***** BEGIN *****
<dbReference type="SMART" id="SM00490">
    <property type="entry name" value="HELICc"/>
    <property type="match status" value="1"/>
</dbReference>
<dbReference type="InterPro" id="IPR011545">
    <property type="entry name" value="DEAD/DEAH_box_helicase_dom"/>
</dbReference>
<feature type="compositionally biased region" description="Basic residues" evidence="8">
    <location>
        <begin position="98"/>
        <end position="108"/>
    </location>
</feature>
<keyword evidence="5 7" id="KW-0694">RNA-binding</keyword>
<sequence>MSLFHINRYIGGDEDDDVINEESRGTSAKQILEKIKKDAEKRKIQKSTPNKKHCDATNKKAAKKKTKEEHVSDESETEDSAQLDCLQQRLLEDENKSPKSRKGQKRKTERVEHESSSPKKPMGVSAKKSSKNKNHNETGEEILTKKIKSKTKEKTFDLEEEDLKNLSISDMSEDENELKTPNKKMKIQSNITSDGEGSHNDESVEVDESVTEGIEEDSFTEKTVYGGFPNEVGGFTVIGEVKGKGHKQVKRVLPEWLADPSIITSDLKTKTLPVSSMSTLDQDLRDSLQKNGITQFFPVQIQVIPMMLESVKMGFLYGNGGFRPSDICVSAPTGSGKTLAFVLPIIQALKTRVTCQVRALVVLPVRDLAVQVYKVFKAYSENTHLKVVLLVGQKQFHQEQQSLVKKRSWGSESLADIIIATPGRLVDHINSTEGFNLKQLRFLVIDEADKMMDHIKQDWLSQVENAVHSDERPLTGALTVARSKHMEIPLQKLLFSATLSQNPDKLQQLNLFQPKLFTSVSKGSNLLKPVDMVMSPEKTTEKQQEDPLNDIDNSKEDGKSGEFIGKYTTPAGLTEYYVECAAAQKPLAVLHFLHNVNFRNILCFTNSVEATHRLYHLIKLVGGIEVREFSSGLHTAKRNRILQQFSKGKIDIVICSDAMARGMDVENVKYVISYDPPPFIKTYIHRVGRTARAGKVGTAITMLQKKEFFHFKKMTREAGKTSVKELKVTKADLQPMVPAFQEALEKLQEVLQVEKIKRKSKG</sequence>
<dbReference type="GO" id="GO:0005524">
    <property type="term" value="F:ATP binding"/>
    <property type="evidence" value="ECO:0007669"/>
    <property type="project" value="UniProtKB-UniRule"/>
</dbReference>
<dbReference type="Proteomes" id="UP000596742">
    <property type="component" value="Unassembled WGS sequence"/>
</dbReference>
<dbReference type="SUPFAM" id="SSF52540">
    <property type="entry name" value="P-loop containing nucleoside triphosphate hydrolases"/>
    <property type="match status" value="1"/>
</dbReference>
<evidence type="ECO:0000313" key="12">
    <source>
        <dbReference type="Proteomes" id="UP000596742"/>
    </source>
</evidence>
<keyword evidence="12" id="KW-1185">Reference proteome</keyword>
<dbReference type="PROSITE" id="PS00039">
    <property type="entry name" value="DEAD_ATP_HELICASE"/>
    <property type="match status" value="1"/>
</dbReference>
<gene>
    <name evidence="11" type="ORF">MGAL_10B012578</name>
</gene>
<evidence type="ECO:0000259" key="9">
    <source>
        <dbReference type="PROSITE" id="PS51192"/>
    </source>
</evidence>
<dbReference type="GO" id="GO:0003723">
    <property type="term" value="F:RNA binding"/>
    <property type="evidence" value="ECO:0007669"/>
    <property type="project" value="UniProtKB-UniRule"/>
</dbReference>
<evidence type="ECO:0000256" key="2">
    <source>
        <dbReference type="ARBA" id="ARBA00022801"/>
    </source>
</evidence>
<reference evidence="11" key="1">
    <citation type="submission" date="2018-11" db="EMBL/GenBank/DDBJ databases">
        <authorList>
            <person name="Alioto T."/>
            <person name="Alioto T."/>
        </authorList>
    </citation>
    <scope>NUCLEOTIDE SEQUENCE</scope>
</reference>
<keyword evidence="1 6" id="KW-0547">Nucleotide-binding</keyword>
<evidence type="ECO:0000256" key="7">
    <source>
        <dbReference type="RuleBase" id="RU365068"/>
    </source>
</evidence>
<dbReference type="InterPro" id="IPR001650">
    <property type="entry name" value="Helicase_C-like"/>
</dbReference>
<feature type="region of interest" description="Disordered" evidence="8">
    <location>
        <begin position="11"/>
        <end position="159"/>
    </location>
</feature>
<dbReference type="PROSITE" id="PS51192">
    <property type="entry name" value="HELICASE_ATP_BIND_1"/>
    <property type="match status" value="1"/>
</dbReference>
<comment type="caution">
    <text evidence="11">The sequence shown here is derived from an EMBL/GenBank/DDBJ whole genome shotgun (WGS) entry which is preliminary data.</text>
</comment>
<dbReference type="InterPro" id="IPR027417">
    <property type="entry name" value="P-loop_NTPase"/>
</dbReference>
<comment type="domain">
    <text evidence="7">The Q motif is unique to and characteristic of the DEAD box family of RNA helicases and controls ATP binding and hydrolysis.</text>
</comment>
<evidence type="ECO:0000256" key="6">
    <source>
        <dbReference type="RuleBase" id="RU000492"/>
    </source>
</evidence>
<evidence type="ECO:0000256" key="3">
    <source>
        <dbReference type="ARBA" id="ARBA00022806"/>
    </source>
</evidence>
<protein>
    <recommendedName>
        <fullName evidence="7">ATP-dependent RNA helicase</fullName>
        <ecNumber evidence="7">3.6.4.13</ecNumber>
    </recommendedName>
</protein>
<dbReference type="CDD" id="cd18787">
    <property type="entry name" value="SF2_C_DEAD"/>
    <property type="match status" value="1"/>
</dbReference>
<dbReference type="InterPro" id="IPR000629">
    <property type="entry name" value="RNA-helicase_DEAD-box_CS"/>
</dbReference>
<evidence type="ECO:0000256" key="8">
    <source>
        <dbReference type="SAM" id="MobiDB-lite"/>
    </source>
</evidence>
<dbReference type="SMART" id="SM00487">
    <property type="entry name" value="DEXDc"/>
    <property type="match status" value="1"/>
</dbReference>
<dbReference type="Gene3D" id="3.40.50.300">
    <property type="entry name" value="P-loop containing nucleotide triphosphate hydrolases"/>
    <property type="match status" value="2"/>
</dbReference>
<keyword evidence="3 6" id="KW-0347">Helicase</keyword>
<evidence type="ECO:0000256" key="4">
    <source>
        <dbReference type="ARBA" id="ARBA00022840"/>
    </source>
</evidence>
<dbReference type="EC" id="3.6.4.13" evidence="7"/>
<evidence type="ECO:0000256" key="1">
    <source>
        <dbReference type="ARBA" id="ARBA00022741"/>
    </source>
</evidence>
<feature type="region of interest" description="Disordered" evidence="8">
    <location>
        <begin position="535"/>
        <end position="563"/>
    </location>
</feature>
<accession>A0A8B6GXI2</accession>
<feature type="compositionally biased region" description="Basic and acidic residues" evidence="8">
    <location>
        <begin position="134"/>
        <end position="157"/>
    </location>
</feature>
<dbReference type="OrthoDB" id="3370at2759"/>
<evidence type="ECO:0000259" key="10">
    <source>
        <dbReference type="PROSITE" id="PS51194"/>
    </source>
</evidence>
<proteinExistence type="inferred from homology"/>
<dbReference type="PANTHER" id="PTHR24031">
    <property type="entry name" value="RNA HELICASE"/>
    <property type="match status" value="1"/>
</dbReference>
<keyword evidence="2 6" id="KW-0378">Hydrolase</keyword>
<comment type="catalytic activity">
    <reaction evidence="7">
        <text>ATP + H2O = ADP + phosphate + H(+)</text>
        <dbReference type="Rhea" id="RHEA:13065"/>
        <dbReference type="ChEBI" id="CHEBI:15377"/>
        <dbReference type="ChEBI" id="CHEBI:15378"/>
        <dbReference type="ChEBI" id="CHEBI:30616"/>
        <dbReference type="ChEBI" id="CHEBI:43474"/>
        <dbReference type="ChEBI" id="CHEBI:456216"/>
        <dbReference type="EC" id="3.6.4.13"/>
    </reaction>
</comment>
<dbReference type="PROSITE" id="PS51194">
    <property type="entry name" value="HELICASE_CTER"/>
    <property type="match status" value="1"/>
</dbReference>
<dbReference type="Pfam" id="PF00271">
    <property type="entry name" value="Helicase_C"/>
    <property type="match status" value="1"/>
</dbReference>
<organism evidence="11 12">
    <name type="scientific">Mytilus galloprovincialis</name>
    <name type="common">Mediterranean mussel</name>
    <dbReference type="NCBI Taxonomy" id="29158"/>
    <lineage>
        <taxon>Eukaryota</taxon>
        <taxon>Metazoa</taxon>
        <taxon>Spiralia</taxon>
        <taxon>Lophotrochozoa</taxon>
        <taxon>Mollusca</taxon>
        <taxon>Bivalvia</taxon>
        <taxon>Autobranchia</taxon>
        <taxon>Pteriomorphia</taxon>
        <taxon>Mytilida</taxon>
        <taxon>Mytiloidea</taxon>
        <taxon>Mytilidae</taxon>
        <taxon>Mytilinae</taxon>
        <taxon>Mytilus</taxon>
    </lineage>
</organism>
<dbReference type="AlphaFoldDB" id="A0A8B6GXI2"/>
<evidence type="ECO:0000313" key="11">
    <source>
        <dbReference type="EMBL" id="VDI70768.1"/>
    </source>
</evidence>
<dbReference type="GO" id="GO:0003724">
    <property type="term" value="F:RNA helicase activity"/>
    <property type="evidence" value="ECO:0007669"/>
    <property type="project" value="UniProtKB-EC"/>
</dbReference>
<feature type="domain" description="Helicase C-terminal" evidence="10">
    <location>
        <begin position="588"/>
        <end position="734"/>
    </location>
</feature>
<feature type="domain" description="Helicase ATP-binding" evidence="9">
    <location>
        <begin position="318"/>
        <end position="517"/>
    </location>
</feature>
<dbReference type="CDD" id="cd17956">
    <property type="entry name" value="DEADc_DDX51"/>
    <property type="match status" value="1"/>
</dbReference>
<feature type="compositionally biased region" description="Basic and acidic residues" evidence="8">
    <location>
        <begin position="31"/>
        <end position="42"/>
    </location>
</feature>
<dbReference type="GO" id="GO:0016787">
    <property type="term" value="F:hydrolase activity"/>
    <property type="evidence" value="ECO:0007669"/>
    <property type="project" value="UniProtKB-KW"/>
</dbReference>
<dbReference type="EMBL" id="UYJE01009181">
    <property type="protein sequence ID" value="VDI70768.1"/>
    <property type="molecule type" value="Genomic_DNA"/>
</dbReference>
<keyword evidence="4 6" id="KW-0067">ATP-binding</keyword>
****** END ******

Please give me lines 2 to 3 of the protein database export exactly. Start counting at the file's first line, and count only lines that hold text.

    <property type="entry name" value="HELICc"/>
    <property type="match status" value="1"/>